When installing built-in furniture, what should I do about the receptacles on the existing bare wall that will be covered up by the built-in? How would I handle a receptacle covered by a bookcase section? How would I handle a receptacle which will be covered by a cabinet section? Is there a proper way to just cover them with the install? If I want to keep them, what's a good way to do that since the back of the install may not sit flush against the wall?

For my purpose, the location is dry. But for future reference, how would I handle an installation which may be wet, like a bar?

  • "it could easily lead to a fire or electrocution hazard." How exactly do you figure? You can put an outlet in a bookcase the same as a wall. It's no more or less of a fire hazard if properly installed. – logicmuch Nov 2 '18 at 20:55

Since all electrical junctions must be accessible, you have a few options.

  1. Completely remove this section of the circuit.

    • To do this you will have to remove the wire feeding the receptacle, which means you will have to locate the source of the wires. The cable may come from another receptacle, or directly from the service panel. Either way you'll have to remove the receptacle, and all the wire feeding the box (I think you can leave the empty box in the wall, but you may want to remove it anyway since you no longer need it).
    • If the receptacle feeds another receptacle, you'll have to rewire the circuit to compensate for the removed section.
  2. Terminate the circuit.

    • Since the junction will still have to be accessible, you'll have to cut a hole in the built-ins to allow access (if they have a back). Once that is done, remove the receptacle, cap the wires with wire nuts and tape, and install a blank cover plate on the receptacle box. If this will be inside a cabinet, check your local codes to make sure this is allowed.
    • In this case if the receptacle feeds another receptacle, you can just connect the wires together (junction), and close it up with a blank cover plate.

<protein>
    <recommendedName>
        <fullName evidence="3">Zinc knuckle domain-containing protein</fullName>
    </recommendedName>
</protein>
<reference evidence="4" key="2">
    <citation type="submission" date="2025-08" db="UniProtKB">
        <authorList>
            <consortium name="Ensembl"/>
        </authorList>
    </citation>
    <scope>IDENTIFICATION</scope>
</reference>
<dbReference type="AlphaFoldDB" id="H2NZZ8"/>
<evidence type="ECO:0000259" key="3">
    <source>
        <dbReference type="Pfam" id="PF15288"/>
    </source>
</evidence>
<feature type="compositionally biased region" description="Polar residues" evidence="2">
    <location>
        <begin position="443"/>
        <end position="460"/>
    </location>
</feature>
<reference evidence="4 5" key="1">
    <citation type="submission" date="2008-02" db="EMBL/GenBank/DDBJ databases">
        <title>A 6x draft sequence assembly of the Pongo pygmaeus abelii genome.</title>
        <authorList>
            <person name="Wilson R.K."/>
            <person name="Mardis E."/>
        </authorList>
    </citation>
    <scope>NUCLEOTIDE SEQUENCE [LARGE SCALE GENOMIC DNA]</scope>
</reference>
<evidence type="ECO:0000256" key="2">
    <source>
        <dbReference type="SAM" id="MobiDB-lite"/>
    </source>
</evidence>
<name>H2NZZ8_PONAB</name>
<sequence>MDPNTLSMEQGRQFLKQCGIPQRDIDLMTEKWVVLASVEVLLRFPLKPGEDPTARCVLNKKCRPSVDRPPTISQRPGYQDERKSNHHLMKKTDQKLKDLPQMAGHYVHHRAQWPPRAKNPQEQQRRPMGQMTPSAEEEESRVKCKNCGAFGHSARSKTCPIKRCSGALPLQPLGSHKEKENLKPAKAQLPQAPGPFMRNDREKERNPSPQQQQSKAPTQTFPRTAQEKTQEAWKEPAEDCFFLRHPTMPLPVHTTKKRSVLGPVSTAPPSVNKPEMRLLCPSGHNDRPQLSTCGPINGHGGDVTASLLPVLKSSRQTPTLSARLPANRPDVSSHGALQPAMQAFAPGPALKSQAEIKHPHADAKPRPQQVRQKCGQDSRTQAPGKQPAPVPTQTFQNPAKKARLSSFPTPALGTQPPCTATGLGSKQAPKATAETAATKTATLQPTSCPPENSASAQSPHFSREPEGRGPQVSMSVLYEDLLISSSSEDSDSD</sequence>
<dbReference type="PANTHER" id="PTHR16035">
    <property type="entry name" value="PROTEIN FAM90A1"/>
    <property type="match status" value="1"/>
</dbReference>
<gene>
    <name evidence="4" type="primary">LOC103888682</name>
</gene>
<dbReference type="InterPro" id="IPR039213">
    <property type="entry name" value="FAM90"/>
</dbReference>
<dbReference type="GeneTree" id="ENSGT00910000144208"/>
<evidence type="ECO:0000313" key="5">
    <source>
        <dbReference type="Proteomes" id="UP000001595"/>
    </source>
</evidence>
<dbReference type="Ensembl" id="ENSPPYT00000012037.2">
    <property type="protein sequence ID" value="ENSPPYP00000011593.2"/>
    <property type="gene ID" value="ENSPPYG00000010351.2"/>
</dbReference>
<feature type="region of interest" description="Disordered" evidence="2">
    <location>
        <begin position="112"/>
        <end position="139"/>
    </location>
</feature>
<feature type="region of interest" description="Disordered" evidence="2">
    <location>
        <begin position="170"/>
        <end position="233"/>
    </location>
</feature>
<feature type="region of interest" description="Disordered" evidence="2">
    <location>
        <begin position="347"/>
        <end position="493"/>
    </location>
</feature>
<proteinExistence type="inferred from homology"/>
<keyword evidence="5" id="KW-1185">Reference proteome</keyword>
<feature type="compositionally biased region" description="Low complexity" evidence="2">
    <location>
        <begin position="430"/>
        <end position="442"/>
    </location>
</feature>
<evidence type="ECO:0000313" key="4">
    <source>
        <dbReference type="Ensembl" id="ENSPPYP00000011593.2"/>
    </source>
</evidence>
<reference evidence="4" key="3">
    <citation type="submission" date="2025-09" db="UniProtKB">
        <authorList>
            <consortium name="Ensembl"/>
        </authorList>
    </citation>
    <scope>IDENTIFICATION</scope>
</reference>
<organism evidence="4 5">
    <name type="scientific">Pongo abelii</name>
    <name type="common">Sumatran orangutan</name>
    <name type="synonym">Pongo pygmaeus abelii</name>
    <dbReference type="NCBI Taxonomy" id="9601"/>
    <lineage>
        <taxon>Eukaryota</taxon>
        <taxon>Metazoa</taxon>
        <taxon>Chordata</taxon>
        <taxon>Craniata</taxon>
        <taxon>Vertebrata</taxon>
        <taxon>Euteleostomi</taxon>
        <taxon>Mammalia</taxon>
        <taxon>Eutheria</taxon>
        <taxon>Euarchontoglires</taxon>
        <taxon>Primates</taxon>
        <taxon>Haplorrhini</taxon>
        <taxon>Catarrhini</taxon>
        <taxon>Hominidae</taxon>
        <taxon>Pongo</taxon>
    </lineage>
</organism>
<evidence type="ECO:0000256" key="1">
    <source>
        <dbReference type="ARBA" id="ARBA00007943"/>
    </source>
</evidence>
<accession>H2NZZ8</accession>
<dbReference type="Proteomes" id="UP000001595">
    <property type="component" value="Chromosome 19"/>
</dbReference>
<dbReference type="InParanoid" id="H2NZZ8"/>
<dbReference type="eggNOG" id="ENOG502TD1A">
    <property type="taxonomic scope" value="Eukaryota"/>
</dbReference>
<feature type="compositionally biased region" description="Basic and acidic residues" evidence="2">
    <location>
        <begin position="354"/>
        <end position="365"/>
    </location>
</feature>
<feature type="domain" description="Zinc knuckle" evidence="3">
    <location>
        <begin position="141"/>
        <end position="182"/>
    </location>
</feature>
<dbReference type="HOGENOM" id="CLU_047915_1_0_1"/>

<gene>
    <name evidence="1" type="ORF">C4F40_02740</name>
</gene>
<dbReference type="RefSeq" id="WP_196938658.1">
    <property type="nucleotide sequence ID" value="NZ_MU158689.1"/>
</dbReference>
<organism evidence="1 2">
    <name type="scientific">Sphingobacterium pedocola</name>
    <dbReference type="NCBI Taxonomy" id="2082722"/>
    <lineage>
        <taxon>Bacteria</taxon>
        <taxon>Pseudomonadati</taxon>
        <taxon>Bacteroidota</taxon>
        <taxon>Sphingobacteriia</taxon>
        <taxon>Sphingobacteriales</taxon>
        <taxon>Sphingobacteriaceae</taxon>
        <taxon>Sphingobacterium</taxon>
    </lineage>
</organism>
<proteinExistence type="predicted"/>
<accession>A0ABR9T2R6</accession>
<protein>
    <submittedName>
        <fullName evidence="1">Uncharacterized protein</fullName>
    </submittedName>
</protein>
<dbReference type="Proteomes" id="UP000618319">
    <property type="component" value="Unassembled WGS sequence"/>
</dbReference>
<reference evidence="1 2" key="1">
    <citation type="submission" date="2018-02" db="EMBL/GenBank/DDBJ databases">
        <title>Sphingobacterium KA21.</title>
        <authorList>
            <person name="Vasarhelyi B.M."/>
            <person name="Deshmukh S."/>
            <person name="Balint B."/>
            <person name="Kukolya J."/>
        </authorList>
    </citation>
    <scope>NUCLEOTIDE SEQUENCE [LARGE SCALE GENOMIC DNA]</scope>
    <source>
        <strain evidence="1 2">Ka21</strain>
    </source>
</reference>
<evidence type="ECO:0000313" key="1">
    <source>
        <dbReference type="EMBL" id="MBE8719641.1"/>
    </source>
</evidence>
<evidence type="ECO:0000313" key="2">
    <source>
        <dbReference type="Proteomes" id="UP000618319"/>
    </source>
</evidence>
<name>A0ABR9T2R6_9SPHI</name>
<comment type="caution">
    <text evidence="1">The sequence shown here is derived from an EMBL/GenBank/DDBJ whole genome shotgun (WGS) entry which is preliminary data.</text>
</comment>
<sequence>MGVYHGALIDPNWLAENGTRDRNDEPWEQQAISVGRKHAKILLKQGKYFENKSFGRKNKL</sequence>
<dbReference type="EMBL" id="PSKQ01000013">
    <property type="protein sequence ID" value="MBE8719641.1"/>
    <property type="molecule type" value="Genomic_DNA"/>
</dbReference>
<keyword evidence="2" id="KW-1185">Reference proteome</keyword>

3. Integrate the receptacle into the built-ins

    • This approach is similar to terminating the circuit, and you'll have to cut a hole in the built-ins (if it has a back). Again if the receptacle will be inside a cabinet check local codes to make sure this is allowed.
    • This might not be the best idea in the case of shelving units, since it could easily lead to a fire or electrocution hazard.
  4. As B Mitch points out. Moving the receptacle to the other side of the wall may also be an option.

    • In this case simply cut an access hole on the other side of the wall, flip the box around to the other side, and install the receptacle on the other wall.

If it was me, I would remove the receptacle completely. I'm not so keen on having live wires just hanging out, and receptacles in enclosed spaces (cabinets for example) makes me nervous.

I'm not sure what you mean when comparing dry/wet locations, the issue here is accessibility. The only difference between a wet location versus a dry one, is if you integrate the receptacle into the built-in in a "wet" location (a bar for example) you would have to switch to a GFCI receptacle.

  • What do you recommend for this very common issue in a kitchen? For example, a built-in microwave goes in its own cabinet. Sure, I cut a hole in the cabinet back but the distance to the wall is well over half an inch so a standard box extender isn't enough. – chrisinmtown Jun 23 '16 at 11:51

For shelving, you can use an electrical box extender. For built-in cabinets, I would suggest moving the outlets up to the counter top or somewhere else that's not behind the cabinet. Note that you are not supposed to have any junctions (e.g. 2 wires and a wirecap) hidden in the wall, so if it's an interior wall, you may be able to switch the outlet to the other side of the wall and install a blank faceplate if you don't want an outlet there.

For any wet locations, go with GFCI outlets. For any bedrooms, consider AFCI.

  • Good point on switching the side of the wall the receptacle is on, I hadn't thought of that. – Tester101 Jul 1 '11 at 15:20
  • A receptacle built into the back of a shelving unit could pose a possible electrocution and/or fire hazard. – Tester101 Jul 1 '11 at 15:31
  • @Tester101: many minds eventually come up with the best solution. +1 to your detailed answer (and for beating me to the submit button). – BMitch Jul 1 '11 at 15:31
  • I've seen outlets in lots of built-in shelving units. Not sure if there's any code violation, but it's handy if you want to put an electrical device on the shelves (small stereo, cordless phone, etc). – BMitch Jul 1 '11 at 15:35
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    @B Mitch: Hey I'm not saying don't do it (and I'm not sure if it is against code), I just worry you might try to grab the latest supermarket romance novel and accidentally electrocute yourself (will it happen... probably not. but could it?). Studies have shown that most electrocutions happen by accident. – Tester101 Jul 1 '11 at 15:39

I usually cut a hole in the back of the cabinet, and trim it out.


In the kitchen if the outlet is under the counter it does not count as one of the required outlets for that wall. Outlets have to be accessable. So move it over a few feet don't lose the outlet. T

  • Did you mean to write more? – ThreePhaseEel Sep 6 '17 at 22:13
  • @ThreePhaseEel - What he has wrote doesn't seem to be answering the question anyway. – AndyT Sep 7 '17 at 11:48

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